Lest we forget that before becoming the iconic Remembrance, or Flanders, flower, the common poppy was that exuberantly fertile wildflower of our cornfields and a sighting of flame red rivers running through golden corn never failed to thrill – except for farmers, who through extensive use of herbicides all but managed to eradicate them. At the boundary edges of the mono-cropped fields of rapeseed, I discovered these:-
Pollen beetles or Meligethes aeneus love rapeseed oil flowers and since these have now gone to seed, they tiny insects were making the most of dark poppy pollen. And I’ve only recently learned that poppies do not produce nectar, just quantities of protein-rich pollen.
“Poppies open at dawn, and before they do, their anthers start to release pollen. By the following day, fully fertilised and depleted of pollen, the flower loses its petals…beetles, bees and bumblebees take advantage of the pollen bonanza offered by these short-lived flowers.”*
Thus it is not just for our eye-candy delights that poppies need to be left to flower – as all these pollinators in this one little patch of poppies verify.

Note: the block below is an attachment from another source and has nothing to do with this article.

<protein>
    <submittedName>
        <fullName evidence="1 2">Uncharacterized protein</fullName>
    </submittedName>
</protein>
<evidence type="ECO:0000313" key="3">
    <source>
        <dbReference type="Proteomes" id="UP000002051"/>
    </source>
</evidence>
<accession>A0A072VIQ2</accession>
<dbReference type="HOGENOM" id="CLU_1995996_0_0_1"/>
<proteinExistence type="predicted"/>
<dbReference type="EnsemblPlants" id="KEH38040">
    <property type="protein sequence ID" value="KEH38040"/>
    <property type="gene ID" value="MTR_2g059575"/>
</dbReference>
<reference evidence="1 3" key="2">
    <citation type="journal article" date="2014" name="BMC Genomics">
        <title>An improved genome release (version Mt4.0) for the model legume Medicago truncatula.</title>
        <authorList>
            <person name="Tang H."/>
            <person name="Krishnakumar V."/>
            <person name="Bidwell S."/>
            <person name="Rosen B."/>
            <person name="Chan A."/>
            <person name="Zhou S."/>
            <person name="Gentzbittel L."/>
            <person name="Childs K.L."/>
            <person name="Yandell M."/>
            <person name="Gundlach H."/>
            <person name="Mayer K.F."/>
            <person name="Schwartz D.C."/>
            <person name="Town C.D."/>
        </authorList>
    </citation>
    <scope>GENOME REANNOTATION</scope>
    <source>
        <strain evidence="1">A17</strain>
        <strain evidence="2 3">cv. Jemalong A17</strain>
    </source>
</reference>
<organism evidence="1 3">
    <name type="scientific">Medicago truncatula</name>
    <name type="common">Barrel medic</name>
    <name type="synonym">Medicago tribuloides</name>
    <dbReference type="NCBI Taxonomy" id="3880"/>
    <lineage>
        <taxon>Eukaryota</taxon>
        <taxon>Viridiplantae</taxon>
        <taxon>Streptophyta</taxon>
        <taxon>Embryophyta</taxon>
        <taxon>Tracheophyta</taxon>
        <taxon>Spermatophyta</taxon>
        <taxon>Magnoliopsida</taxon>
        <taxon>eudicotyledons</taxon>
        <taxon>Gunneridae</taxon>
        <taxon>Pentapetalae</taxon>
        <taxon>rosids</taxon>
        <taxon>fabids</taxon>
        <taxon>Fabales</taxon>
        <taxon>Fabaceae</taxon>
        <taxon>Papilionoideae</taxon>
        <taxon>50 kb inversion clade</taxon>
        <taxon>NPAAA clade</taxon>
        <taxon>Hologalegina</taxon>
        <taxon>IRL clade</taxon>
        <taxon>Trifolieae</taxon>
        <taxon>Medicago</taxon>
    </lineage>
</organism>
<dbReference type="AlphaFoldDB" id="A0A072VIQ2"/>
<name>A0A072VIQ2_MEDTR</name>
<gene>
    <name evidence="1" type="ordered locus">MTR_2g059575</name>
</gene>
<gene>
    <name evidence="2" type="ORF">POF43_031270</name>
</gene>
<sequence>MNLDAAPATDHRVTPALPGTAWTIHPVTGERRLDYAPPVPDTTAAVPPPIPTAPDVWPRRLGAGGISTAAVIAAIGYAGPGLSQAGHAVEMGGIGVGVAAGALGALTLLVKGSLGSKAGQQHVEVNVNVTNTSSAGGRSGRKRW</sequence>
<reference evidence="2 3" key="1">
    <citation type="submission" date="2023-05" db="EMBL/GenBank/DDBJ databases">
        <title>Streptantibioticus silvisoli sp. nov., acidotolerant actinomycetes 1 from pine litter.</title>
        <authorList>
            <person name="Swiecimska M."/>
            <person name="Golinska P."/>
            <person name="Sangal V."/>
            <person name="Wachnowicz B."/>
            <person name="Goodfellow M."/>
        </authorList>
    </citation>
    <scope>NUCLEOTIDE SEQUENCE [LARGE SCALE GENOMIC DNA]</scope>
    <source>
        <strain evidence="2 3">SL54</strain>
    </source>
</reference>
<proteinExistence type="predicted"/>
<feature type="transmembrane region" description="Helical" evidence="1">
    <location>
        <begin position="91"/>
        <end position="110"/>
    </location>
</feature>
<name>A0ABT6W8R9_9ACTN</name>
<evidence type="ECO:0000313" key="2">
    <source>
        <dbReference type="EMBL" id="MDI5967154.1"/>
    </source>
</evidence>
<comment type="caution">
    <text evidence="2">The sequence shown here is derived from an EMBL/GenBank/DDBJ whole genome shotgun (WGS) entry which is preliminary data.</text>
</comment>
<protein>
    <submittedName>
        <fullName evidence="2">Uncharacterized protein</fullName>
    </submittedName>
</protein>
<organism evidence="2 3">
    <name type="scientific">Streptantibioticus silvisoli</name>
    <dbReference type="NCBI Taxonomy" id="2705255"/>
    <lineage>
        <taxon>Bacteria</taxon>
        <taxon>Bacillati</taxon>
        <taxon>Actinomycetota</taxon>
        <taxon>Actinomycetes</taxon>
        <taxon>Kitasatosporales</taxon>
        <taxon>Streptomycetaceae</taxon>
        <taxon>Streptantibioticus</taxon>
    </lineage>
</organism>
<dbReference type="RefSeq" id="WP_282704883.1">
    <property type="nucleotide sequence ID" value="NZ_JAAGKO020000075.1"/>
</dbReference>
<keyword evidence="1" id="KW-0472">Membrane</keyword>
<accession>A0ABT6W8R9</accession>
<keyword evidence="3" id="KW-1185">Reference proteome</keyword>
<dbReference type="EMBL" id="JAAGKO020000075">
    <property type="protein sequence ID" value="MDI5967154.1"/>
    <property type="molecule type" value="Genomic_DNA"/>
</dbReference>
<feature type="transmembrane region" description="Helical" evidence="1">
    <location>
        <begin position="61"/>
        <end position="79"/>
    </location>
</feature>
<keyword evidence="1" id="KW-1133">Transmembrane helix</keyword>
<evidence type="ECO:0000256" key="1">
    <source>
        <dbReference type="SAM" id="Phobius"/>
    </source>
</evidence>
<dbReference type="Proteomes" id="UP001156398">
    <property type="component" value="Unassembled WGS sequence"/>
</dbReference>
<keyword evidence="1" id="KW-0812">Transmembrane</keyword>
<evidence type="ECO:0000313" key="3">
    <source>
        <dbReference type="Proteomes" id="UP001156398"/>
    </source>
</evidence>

Fortunately the poppy can survive following a dormancy of over 80 years and readily re-emerges on disturbed ground, such as building sites and road verges.
Moreover farmers are now getting paid to let fields lie fallow and hence the re-emergence of these fleetingly fragile flowers.
The wild corn poppy takes its species name ‘rhoeas’ from the Greek for red, while in the French vernacular, it was called ‘coquelicot’ and that name has come to perfectly define the bright red, orange tinted hue.
My iPhone 6 could not quite do the flowers justice so I shall leave Mary Oliver to have the final words of praise for ‘Poppies’:
A Friday Flowers post – something for the weekend!
Quotes from bugBlog: "Buzzing bees in poppies"
Kew Science: Papaver rhoeas